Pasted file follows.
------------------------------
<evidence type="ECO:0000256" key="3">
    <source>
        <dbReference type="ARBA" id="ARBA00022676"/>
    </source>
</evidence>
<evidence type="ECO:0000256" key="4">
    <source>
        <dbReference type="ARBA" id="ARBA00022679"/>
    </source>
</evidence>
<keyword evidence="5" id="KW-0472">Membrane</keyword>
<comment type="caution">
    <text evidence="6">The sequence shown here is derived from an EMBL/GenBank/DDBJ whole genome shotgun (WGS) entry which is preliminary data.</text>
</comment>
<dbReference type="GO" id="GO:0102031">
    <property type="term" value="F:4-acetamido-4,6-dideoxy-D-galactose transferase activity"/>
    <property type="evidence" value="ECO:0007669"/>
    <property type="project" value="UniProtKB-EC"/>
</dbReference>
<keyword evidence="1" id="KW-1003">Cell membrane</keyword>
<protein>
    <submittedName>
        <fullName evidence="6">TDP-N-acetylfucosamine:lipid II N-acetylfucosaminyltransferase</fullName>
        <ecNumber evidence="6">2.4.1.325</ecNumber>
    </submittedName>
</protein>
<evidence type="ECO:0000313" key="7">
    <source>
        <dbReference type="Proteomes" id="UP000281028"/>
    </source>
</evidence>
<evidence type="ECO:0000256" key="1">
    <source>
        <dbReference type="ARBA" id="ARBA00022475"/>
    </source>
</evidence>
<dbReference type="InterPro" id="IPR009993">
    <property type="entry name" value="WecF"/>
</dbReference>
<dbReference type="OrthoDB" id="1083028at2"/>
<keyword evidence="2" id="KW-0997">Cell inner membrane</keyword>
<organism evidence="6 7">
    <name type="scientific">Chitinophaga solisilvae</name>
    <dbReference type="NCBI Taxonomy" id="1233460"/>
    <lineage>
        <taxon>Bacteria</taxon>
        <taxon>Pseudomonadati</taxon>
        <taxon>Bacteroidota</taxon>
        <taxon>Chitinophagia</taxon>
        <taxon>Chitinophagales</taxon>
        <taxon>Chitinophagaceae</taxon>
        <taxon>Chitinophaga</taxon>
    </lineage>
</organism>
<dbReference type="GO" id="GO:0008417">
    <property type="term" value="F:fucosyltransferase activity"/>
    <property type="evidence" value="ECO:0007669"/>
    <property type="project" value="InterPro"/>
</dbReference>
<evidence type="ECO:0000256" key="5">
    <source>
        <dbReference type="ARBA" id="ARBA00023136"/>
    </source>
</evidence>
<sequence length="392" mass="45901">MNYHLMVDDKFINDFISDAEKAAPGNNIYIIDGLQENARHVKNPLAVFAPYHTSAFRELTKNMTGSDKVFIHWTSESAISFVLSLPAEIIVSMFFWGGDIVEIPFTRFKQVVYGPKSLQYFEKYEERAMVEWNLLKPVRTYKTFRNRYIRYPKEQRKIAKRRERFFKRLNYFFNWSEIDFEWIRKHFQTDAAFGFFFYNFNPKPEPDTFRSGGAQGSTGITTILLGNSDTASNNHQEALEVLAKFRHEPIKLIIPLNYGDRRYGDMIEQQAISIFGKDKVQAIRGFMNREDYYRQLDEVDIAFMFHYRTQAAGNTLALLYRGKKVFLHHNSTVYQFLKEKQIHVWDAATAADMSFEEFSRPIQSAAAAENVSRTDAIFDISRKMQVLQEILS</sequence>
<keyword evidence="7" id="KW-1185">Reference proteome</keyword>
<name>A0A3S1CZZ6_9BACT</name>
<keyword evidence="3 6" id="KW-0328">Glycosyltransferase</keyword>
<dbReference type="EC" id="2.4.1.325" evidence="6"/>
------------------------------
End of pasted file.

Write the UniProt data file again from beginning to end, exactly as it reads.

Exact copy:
<evidence type="ECO:0000256" key="3">
    <source>
        <dbReference type="ARBA" id="ARBA00022676"/>
    </source>
</evidence>
<evidence type="ECO:0000256" key="4">
    <source>
        <dbReference type="ARBA" id="ARBA00022679"/>
    </source>
</evidence>
<keyword evidence="5" id="KW-0472">Membrane</keyword>
<comment type="caution">
    <text evidence="6">The sequence shown here is derived from an EMBL/GenBank/DDBJ whole genome shotgun (WGS) entry which is preliminary data.</text>
</comment>
<dbReference type="GO" id="GO:0102031">
    <property type="term" value="F:4-acetamido-4,6-dideoxy-D-galactose transferase activity"/>
    <property type="evidence" value="ECO:0007669"/>
    <property type="project" value="UniProtKB-EC"/>
</dbReference>
<keyword evidence="1" id="KW-1003">Cell membrane</keyword>
<protein>
    <submittedName>
        <fullName evidence="6">TDP-N-acetylfucosamine:lipid II N-acetylfucosaminyltransferase</fullName>
        <ecNumber evidence="6">2.4.1.325</ecNumber>
    </submittedName>
</protein>
<evidence type="ECO:0000313" key="7">
    <source>
        <dbReference type="Proteomes" id="UP000281028"/>
    </source>
</evidence>
<evidence type="ECO:0000256" key="1">
    <source>
        <dbReference type="ARBA" id="ARBA00022475"/>
    </source>
</evidence>
<dbReference type="InterPro" id="IPR009993">
    <property type="entry name" value="WecF"/>
</dbReference>
<dbReference type="OrthoDB" id="1083028at2"/>
<keyword evidence="2" id="KW-0997">Cell inner membrane</keyword>
<organism evidence="6 7">
    <name type="scientific">Chitinophaga solisilvae</name>
    <dbReference type="NCBI Taxonomy" id="1233460"/>
    <lineage>
        <taxon>Bacteria</taxon>
        <taxon>Pseudomonadati</taxon>
        <taxon>Bacteroidota</taxon>
        <taxon>Chitinophagia</taxon>
        <taxon>Chitinophagales</taxon>
        <taxon>Chitinophagaceae</taxon>
        <taxon>Chitinophaga</taxon>
    </lineage>
</organism>
<dbReference type="GO" id="GO:0008417">
    <property type="term" value="F:fucosyltransferase activity"/>
    <property type="evidence" value="ECO:0007669"/>
    <property type="project" value="InterPro"/>
</dbReference>
<evidence type="ECO:0000256" key="5">
    <source>
        <dbReference type="ARBA" id="ARBA00023136"/>
    </source>
</evidence>
<sequence length="392" mass="45901">MNYHLMVDDKFINDFISDAEKAAPGNNIYIIDGLQENARHVKNPLAVFAPYHTSAFRELTKNMTGSDKVFIHWTSESAISFVLSLPAEIIVSMFFWGGDIVEIPFTRFKQVVYGPKSLQYFEKYEERAMVEWNLLKPVRTYKTFRNRYIRYPKEQRKIAKRRERFFKRLNYFFNWSEIDFEWIRKHFQTDAAFGFFFYNFNPKPEPDTFRSGGAQGSTGITTILLGNSDTASNNHQEALEVLAKFRHEPIKLIIPLNYGDRRYGDMIEQQAISIFGKDKVQAIRGFMNREDYYRQLDEVDIAFMFHYRTQAAGNTLALLYRGKKVFLHHNSTVYQFLKEKQIHVWDAATAADMSFEEFSRPIQSAAAAENVSRTDAIFDISRKMQVLQEILS</sequence>
<keyword evidence="7" id="KW-1185">Reference proteome</keyword>
<name>A0A3S1CZZ6_9BACT</name>
<keyword evidence="3 6" id="KW-0328">Glycosyltransferase</keyword>
<dbReference type="EC" id="2.4.1.325" evidence="6"/>